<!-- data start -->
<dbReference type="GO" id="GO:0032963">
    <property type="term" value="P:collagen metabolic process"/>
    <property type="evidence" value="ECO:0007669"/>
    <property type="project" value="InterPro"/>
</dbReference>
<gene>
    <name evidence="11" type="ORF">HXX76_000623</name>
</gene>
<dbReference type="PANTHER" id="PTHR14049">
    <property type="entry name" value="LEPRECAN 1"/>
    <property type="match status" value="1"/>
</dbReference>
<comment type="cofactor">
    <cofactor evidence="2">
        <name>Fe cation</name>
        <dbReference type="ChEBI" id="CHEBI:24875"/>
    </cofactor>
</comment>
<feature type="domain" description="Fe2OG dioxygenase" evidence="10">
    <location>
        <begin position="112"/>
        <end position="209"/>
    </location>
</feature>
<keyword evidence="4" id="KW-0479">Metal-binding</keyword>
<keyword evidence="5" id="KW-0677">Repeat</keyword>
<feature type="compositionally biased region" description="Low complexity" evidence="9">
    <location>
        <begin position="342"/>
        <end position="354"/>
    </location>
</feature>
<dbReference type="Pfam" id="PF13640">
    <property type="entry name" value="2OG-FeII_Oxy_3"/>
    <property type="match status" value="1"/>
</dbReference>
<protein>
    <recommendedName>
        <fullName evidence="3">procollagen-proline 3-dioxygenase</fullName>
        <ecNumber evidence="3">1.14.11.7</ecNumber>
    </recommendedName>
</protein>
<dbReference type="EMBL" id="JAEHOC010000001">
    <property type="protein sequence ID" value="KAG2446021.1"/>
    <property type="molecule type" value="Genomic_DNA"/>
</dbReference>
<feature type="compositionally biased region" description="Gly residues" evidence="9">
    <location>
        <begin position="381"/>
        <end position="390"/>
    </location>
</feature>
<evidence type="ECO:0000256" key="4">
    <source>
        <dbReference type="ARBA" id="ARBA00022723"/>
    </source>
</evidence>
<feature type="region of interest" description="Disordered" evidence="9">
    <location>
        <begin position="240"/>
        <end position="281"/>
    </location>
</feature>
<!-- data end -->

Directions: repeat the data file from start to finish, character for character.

<dbReference type="GO" id="GO:0032963">
    <property type="term" value="P:collagen metabolic process"/>
    <property type="evidence" value="ECO:0007669"/>
    <property type="project" value="InterPro"/>
</dbReference>
<gene>
    <name evidence="11" type="ORF">HXX76_000623</name>
</gene>
<dbReference type="PANTHER" id="PTHR14049">
    <property type="entry name" value="LEPRECAN 1"/>
    <property type="match status" value="1"/>
</dbReference>
<comment type="cofactor">
    <cofactor evidence="2">
        <name>Fe cation</name>
        <dbReference type="ChEBI" id="CHEBI:24875"/>
    </cofactor>
</comment>
<feature type="domain" description="Fe2OG dioxygenase" evidence="10">
    <location>
        <begin position="112"/>
        <end position="209"/>
    </location>
</feature>
<keyword evidence="4" id="KW-0479">Metal-binding</keyword>
<keyword evidence="5" id="KW-0677">Repeat</keyword>
<feature type="compositionally biased region" description="Low complexity" evidence="9">
    <location>
        <begin position="342"/>
        <end position="354"/>
    </location>
</feature>
<dbReference type="Pfam" id="PF13640">
    <property type="entry name" value="2OG-FeII_Oxy_3"/>
    <property type="match status" value="1"/>
</dbReference>
<protein>
    <recommendedName>
        <fullName evidence="3">procollagen-proline 3-dioxygenase</fullName>
        <ecNumber evidence="3">1.14.11.7</ecNumber>
    </recommendedName>
</protein>
<dbReference type="EMBL" id="JAEHOC010000001">
    <property type="protein sequence ID" value="KAG2446021.1"/>
    <property type="molecule type" value="Genomic_DNA"/>
</dbReference>
<feature type="compositionally biased region" description="Gly residues" evidence="9">
    <location>
        <begin position="381"/>
        <end position="390"/>
    </location>
</feature>
<evidence type="ECO:0000256" key="4">
    <source>
        <dbReference type="ARBA" id="ARBA00022723"/>
    </source>
</evidence>
<feature type="region of interest" description="Disordered" evidence="9">
    <location>
        <begin position="240"/>
        <end position="281"/>
    </location>
</feature>